My husband and I have been social drinkers since we were married.
As my responsibilities grew, children, home, etc. my drinking is now down to almost nothing. My husband went the other way, however, gradually increasing his consumption. It got to the point that he would pass out and not remember what he had done previously. The family was being affected by his behaivior. I finally told him that he had to stop or we wouldn't have a marriage left.
He has since stopped and our family life has improved. However, he says that he doesn't have a problem and should still be able to have an occaisional drink when he wants to. He says that I'm over reacting when I call him an alcoholic. I'm afraid that if he keeps having occaisional drinks that he might go back to his old behaivior. Is it possible for a alcoholic to still be able to have occaisional drinks without getting into trouble?
The short answer to your question is that it is very unlikely for an alcoholic to have occasional drinks in safety. While there are undoubtedly a few individuals who can, the odds are so stacked against this that it isn't worth arguing over. Please refer to my answer to Steve T. below for a discussion of some of the explanations for why apparently benign use can lead to relapse.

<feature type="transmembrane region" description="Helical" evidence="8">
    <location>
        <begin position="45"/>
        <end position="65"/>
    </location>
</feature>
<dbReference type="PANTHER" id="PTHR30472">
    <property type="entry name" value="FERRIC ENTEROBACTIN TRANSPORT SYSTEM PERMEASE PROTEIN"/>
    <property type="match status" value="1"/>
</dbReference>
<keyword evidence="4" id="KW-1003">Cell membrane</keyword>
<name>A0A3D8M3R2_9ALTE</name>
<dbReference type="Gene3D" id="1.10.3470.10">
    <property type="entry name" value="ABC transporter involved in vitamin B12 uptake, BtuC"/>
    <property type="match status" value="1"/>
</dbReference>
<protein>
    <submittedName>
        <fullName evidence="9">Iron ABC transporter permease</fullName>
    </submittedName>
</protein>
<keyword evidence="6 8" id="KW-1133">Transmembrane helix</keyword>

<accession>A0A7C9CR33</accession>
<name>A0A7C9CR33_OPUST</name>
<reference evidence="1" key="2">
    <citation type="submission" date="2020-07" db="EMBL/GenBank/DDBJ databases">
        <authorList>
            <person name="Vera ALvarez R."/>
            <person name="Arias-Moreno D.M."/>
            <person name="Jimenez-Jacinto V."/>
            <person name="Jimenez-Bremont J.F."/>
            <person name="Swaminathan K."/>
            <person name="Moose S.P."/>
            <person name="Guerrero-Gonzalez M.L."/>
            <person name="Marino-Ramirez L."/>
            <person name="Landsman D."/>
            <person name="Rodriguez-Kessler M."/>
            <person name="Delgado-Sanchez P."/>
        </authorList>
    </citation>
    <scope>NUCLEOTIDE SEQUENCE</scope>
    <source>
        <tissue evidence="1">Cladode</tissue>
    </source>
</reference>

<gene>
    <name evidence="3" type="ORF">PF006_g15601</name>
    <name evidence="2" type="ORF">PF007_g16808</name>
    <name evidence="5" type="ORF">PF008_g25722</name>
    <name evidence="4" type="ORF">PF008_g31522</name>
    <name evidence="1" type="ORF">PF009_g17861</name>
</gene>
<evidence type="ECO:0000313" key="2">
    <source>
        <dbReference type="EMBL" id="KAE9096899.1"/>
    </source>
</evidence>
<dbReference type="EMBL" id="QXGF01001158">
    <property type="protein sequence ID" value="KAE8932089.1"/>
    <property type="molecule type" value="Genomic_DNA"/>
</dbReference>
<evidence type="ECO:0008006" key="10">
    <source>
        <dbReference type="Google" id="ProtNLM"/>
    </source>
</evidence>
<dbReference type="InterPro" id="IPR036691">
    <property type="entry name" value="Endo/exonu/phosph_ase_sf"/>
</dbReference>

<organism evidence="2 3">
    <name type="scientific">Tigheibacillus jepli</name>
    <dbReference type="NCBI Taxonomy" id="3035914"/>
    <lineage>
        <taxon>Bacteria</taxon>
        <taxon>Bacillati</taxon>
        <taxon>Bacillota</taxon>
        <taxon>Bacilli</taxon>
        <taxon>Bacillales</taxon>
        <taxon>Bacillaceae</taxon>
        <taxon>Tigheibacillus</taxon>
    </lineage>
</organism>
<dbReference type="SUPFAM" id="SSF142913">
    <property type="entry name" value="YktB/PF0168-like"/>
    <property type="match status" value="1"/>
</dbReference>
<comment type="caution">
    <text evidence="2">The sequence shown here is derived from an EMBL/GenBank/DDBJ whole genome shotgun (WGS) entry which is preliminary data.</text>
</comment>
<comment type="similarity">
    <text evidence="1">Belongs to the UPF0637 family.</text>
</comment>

However, it is important for you to recognize the limits of what you can do to stop your husband's drinking. You took a stand in the past, and it seems to have been helpful. Now, you have to decide again what you can tolerate and what you cannot tolerate. Nagging, pleading, lecturing, etc. hardly ever work, and they may be counter-productive--that is, your husband may drink more in response to your well-meaning attempts to get him to stop. Whatever behavior you decide you can live with, tell him as calmly and clearly as possible, then STICK TO IT!
For example, you may decide to bite your tongue and not respond to his having an occasional drink, but you also are clear that if he drives a car while intoxicated, or fails to come home after work, you will enforce whatever threats you made when he stopped before. No one can tell you what drinking behavior is ok and what is not ok, nor can someone tell you whether you should leave, or have him leave. The important part is that you are clear, firm, and resolved, as you apparently were the first time around.
Please check out DrSteve's website, hyperlinked below, for more information
The information provided here is for general medical education purposes only. Please consult a physician for specific diagnostic and treatment options in your particular case.
Ask DrSteve: The Real Story: Smoking, Drinking, and Getting High
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